The attack started with a car bomb explosion, then militants exchanged heavy gunfire with the guards at the Sanaa Central Prison, and a number of prisoners fled amid the chaos, according to SABA. A security official said authorities suspect it was an inside job.
Among the 29 who fled, 19 are convicted al-Qiada prisoners including those plotting the assassinations of Yemeni President Abed Rabbo Mansour Hadi and western diplomats, the official said. He said those killed in the exchange of gunfire were mostly security forces.
Witnesses said earlier that explosions rocked the capital and smoke billowed into the sky. Security forces and army troops have been deployed to the site of the attack and sealed off the whole area. The prison, housing thousands of inmates, is on the main road leading to the airport, which was closed.
Security officials say that the attackers came in three groups and three cars, including the car bomb. One group detonated the car bomb, the second joined the first and engaged with prison guards at the front gate while the third dispersed throughout the prison, engaging with security forces outside. Other militants were firing from the rooftops of houses surrounding the prison.
Authorities suspect the attackers received help from inside the prison in order to allow the inmates to break free, one security official said. He added at least three of the prison officials and guards were detained.
They also said that authorities received information of possible attack on Interior Ministry, in charge of police, and Defense Ministry.
The official spoke on condition of anonymity because he was not authorized to speak to the media.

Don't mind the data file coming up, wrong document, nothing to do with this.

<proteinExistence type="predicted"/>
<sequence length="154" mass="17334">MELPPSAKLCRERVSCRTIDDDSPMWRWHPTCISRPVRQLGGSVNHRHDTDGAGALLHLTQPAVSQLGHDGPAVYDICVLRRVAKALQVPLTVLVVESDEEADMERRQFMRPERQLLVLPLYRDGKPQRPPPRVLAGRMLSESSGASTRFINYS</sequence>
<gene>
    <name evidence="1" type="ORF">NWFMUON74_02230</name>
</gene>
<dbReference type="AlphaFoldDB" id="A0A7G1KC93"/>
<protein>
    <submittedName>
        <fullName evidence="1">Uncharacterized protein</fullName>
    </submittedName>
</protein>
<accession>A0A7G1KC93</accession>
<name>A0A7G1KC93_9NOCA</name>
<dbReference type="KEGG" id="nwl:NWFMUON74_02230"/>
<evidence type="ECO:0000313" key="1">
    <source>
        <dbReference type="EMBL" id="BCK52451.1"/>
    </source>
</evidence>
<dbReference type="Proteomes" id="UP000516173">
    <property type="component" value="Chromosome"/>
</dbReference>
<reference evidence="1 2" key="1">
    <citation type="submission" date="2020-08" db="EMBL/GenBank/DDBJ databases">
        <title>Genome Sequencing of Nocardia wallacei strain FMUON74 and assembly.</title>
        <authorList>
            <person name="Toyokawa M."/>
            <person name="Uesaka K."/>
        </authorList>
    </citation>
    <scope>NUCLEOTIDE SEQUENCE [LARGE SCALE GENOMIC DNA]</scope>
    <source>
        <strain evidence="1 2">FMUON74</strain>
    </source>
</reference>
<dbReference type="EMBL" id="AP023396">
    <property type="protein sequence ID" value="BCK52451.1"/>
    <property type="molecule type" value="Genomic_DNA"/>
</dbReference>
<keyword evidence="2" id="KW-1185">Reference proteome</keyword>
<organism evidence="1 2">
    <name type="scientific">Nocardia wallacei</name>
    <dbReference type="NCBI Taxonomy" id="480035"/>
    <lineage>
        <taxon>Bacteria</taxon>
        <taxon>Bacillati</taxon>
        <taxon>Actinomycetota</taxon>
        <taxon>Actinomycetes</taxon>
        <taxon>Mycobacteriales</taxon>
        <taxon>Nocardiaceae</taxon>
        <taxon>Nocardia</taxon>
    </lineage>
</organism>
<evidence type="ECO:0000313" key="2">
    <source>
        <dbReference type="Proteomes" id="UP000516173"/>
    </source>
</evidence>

The ousted President Ali Abdullah Saleh's party said it fears that those who fled were involved in an attempt to assassinate him in 2011.
Abdu al-Janadi, Saleh's party spokesman said, "we are warning of helping prisoners to escape. We are waiting for a transparent investigation into the incident."
Saleh was removed from power in a yearlong uprising that started in 2011 and ended after he signed a power transfer deal that gave him immunity from prosecution in return for leaving power in 2012.
During the uprising, he came under attack in his presidential palace that left him with severe injuries requiring surgeries in neighboring Saudi Arabia.
Yemen has witnessed major jailbreaks in the past that have fueled militancy, including one in February 2006 when 21 al-Qaida militants dug a tunnel and fled the intelligence prison in Sanaa. Many of those who fled at that time are now the group's most wanted and dangerous men, including its military commander Qassim al-Raimi who is believed to have been behind a series of foiled attacks against Americans.
Three years earlier, 11 al-Qaida militants escaped during another prison break took place when 11 of al-Qaida militants fled, including the suspected perpetrators of the 2000 bombing of the USS Cole in Aden harbor that killed 17 American sailors.
Washington considers al-Qaida in the Arabian Peninsula, the group's Yemeni offshoot, its most dangerous branch. It seized large swaths of lands in the south before the military launched a major offensive in the summer of 2012, driving many of them out. The group has continued to carry out ambitious and deadly attacks, including storming the Defense Ministry headquarters leaving 56 dead last month, including foreigners.